Author: Donna McDine
Summary: Raised in a hostile environment where abuse occurs daily, David attempts to break the mold and befriends the slave, Jenkins, owned by his Pa.
Fighting against extraordinary times and beliefs, David leads Jenkins to freedom with no regard for his own safety and possible consequences dealt out by his Pa.
Suggested age for readers 8-12
I was interested in reading a children’s book that dealt with slavery and was happy when Mrs. McDine was able to send me a copy for review.
I wasn’t sure what to expect, but I was drawn into the story within the first few paragraphs. Mrs. McDine has so vividly portrayed the characters, (both good and bad); at first I was reluctant to read this story with my 8 year old daughter. Not because of the subjects of slavery or the underground railroad, topics both my daughters have learned about in school. My reluctance was over the very real ugliness found in the Father or Pa. I struggled with wanting my youngest to know that some fathers can and do live in such a manner.
After re-reading The Golden Pathway, I decided that it was a great teaching tool with lessons in history yes, but more than that, this short story contained powerful life lessons in : bravery, kindness, making the right choices, which isn’t always easy, sometimes parents/ adults make bad choices, and that kids have power to change things too.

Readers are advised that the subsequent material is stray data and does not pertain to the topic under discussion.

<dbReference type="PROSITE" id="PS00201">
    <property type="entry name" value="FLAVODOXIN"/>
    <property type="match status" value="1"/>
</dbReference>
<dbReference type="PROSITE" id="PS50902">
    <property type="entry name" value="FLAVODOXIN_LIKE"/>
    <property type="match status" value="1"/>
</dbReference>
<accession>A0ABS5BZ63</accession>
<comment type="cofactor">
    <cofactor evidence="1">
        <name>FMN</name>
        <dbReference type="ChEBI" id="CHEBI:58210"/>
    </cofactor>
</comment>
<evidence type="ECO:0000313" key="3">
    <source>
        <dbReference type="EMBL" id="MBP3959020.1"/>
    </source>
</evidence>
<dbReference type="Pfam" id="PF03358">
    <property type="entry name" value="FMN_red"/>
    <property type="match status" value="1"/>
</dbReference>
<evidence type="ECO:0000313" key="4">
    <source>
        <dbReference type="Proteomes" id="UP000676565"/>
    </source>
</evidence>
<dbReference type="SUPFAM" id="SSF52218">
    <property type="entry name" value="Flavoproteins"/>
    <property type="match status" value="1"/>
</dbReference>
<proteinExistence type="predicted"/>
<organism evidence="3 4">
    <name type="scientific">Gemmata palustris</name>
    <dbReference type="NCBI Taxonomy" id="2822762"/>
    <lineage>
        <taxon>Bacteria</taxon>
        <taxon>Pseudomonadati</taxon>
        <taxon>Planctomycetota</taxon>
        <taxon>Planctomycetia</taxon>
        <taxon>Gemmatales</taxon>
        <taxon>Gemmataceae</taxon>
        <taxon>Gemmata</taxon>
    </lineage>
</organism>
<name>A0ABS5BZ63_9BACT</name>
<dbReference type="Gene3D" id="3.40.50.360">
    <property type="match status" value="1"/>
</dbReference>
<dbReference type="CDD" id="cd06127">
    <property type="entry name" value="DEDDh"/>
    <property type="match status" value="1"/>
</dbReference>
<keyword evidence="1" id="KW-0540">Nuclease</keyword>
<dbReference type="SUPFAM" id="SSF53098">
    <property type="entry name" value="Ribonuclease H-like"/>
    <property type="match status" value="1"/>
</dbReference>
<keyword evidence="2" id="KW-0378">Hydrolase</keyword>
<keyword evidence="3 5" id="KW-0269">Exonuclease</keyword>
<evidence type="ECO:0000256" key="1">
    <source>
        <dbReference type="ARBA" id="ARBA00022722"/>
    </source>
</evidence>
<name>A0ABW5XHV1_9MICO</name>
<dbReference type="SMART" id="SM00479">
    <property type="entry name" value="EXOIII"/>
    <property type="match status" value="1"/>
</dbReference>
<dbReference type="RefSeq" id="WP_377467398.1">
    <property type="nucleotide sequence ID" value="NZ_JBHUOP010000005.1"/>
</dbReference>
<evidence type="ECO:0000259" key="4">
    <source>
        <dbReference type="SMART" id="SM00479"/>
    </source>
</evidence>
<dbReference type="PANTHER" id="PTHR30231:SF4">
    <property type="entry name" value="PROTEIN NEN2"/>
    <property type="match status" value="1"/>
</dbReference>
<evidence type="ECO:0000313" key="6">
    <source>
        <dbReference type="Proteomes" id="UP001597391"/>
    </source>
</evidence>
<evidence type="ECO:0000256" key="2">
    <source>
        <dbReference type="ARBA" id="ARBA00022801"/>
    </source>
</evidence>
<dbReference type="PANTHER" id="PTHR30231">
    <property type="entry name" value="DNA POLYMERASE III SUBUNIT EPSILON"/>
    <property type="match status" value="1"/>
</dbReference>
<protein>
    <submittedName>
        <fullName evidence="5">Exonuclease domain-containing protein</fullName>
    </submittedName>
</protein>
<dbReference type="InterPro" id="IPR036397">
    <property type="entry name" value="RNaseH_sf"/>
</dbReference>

This finely illustrated book will have you rooting for two boys thrown together by circumstances beyond their control, until one brave boy decides to help the other. I did wish for one more chapter in which we could take at least part of the journey to freedom with Jenkins.
Since this book was written for 8-12 year olds, I found it serendipitous that I am the proud Mom of 8 and 12 year old daughters. I thought I’d ask them to do a mini review.
They both liked the book, because it had a happy ending and because the son was really brave to help the slave. They both felt the book conveyed the special lesson that you should always treat others the way you want to be treated and that owning another person is wrong.
Their favorite part of the book was when David helped Jenkins get away. And, like me, they both would have liked to see the story continue for at least a little while longer, just to make sure Jenkins got to safety.
I would gladly recommend this story to parents and kids just learning about slavery. I would recommend that parents read the story with younger kids as I did so that you can help them better understand not only slavery, but the very real ugliness that can reside in some people.
To learn more about the author, Mrs. Donna McDine visit: www.donnamcdine.com.
Illustrations used in this blog review were done for The Golden Pathway by K.C. Snider.